12. Hank, you must have been reading my mind this weekend with all the cookbooks I’ve been focused on by authors from France and the UK that highlight the timberdoodle and bécasse! They do go crazy about these little but tasty upland offerings, most especially some interesting recipes by Dickson Wright in her “Game Cookbook”, though your Cumberland sauce seems much more in tune with the woodcock…don’t know if I’d be that into a French snipe recipe I’ve read, with its entrail contents soaking into toast…then again we never bat an eye on whole sardines and anchovies. 😉

    …A friend invited me to hunt whitetails on his farms in northwestern MInnesota, and your recipe make me want to get there a bit earlier for the woodcock and ruffed grouse…would love to see how Ziggy does on them!

  13. Good to eat like a robber baron once in a while! Hope to get my skills up to whee, if I got a chance at them, I’d have a chance @ them. As for the grouse/woodcock comparison, there are times that I, too, prefer the more hearty, though less ‘refined’ option. Maple syrup/oolong come to mind.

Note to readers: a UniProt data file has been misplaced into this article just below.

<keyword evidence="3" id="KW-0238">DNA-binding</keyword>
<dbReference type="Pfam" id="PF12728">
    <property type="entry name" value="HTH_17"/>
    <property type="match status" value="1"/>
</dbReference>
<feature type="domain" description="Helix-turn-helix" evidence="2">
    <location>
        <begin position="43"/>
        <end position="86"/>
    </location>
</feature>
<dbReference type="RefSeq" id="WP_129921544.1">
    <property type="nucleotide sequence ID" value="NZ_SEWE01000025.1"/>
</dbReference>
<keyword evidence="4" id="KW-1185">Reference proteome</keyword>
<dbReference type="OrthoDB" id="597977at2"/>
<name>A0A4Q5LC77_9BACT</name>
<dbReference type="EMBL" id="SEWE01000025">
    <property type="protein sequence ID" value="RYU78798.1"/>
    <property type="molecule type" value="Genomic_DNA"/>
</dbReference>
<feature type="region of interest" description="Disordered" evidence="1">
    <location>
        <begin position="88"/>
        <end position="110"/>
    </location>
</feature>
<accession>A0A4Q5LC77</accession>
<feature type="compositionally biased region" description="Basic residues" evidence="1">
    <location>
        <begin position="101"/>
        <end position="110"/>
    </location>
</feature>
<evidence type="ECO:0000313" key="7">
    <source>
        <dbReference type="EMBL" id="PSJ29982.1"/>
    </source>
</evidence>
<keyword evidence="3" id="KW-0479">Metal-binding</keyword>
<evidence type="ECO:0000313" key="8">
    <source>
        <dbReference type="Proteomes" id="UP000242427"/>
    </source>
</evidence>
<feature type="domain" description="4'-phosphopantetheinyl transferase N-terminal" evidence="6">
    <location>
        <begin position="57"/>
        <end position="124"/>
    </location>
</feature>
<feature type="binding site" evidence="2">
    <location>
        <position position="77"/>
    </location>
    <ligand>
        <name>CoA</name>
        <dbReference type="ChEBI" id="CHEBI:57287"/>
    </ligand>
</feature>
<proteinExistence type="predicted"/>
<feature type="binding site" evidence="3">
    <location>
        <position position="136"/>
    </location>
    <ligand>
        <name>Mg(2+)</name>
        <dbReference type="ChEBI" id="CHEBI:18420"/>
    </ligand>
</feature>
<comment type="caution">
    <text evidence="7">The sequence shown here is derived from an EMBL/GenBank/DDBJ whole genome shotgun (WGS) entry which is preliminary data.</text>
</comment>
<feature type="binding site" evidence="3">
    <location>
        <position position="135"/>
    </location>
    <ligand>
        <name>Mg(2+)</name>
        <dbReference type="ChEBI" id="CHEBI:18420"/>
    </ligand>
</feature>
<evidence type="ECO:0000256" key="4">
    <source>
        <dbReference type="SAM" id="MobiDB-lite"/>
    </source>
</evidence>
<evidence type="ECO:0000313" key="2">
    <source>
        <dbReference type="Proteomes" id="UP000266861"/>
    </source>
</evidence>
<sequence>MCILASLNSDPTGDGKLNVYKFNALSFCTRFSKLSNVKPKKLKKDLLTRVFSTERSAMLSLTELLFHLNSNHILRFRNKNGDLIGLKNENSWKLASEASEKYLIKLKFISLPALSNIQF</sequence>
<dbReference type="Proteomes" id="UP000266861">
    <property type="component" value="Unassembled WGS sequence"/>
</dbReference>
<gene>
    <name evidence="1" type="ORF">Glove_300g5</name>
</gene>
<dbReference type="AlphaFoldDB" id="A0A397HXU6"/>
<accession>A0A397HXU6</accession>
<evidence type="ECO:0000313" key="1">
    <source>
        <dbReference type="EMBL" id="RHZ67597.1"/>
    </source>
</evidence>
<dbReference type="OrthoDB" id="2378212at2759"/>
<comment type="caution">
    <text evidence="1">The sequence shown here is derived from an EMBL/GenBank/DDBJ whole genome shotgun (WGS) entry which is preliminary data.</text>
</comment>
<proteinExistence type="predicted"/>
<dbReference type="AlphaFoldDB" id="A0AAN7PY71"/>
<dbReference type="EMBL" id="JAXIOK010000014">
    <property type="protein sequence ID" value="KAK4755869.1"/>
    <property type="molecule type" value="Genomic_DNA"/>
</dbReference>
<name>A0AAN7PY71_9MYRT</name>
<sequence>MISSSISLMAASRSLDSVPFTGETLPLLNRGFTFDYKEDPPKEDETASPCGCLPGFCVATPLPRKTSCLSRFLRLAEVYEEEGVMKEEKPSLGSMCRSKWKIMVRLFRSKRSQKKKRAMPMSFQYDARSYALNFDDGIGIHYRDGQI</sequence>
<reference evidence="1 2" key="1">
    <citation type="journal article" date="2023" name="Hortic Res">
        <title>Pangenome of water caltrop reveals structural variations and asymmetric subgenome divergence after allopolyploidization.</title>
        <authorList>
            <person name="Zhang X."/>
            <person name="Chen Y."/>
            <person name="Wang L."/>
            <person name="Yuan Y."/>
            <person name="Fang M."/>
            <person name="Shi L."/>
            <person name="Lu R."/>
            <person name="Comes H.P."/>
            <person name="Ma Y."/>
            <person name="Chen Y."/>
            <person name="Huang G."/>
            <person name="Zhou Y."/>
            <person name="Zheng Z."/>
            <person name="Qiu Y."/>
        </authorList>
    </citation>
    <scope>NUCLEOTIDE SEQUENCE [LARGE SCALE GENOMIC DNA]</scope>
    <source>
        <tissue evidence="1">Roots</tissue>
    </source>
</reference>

Congrats on the season closer, too!

  14. A pair of woodcocks can usually be found hanging out in the woods along our 1/4-mile-long driveway in summer. Others come through from Canada in autumn. I love the curious way they fly, beak down, whistling.

    Because they wait until you’re really close before leaving the ground and also fly relatively slowly, an avid bird-hunter friend tells me that the most common mistake is to shoot at them too soon. You’re apt to miss, since your shot pattern hasn’t spread yet. And if you hit, there won’t be much left of the bird.

  15. How interesting! I’d like to hunt and eat one one day.

    As for game birds, do you have mountain quail under your belt yet?

  16. Nice post – is it the same species as British woodcock?

    The reason you leave the head on traditionally is beacuse you supposed to eat the brains. The British traditional method is to roast it whole with the viscera still inside, then scoop the innards out and smear them on toast. The bird’s then jointed and piled on top. The head is split in two so you can pick each half up by the beak, like a spoon, and slurp the brains out…